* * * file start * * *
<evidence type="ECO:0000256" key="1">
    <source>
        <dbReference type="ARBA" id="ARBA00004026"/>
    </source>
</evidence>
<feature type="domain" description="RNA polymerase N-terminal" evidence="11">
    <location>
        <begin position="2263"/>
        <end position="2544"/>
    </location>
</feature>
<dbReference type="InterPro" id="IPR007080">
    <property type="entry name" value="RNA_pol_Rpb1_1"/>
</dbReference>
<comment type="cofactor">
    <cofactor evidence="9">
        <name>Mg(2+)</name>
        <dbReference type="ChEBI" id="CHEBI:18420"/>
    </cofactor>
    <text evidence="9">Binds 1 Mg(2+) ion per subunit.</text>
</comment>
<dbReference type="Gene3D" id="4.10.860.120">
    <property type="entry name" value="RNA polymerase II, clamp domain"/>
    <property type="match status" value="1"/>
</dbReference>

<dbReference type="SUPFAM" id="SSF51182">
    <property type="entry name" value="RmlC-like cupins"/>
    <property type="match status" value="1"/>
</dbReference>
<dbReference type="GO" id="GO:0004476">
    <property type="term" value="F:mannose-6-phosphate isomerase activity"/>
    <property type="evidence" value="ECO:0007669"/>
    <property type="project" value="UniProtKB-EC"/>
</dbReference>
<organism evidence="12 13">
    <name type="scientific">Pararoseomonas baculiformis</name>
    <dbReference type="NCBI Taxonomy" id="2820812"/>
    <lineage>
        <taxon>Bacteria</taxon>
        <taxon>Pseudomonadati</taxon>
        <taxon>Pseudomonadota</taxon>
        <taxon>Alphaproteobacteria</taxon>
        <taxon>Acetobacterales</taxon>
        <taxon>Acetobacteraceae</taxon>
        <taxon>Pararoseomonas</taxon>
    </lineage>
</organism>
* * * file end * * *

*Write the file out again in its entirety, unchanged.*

<evidence type="ECO:0000256" key="1">
    <source>
        <dbReference type="ARBA" id="ARBA00004026"/>
    </source>
</evidence>
<feature type="domain" description="RNA polymerase N-terminal" evidence="11">
    <location>
        <begin position="2263"/>
        <end position="2544"/>
    </location>
</feature>
<dbReference type="InterPro" id="IPR007080">
    <property type="entry name" value="RNA_pol_Rpb1_1"/>
</dbReference>
<comment type="cofactor">
    <cofactor evidence="9">
        <name>Mg(2+)</name>
        <dbReference type="ChEBI" id="CHEBI:18420"/>
    </cofactor>
    <text evidence="9">Binds 1 Mg(2+) ion per subunit.</text>
</comment>
<dbReference type="Gene3D" id="4.10.860.120">
    <property type="entry name" value="RNA polymerase II, clamp domain"/>
    <property type="match status" value="1"/>
</dbReference>

<dbReference type="SUPFAM" id="SSF51182">
    <property type="entry name" value="RmlC-like cupins"/>
    <property type="match status" value="1"/>
</dbReference>
<dbReference type="GO" id="GO:0004476">
    <property type="term" value="F:mannose-6-phosphate isomerase activity"/>
    <property type="evidence" value="ECO:0007669"/>
    <property type="project" value="UniProtKB-EC"/>
</dbReference>
<organism evidence="12 13">
    <name type="scientific">Pararoseomonas baculiformis</name>
    <dbReference type="NCBI Taxonomy" id="2820812"/>
    <lineage>
        <taxon>Bacteria</taxon>
        <taxon>Pseudomonadati</taxon>
        <taxon>Pseudomonadota</taxon>
        <taxon>Alphaproteobacteria</taxon>
        <taxon>Acetobacterales</taxon>
        <taxon>Acetobacteraceae</taxon>
        <taxon>Pararoseomonas</taxon>
    </lineage>
</organism>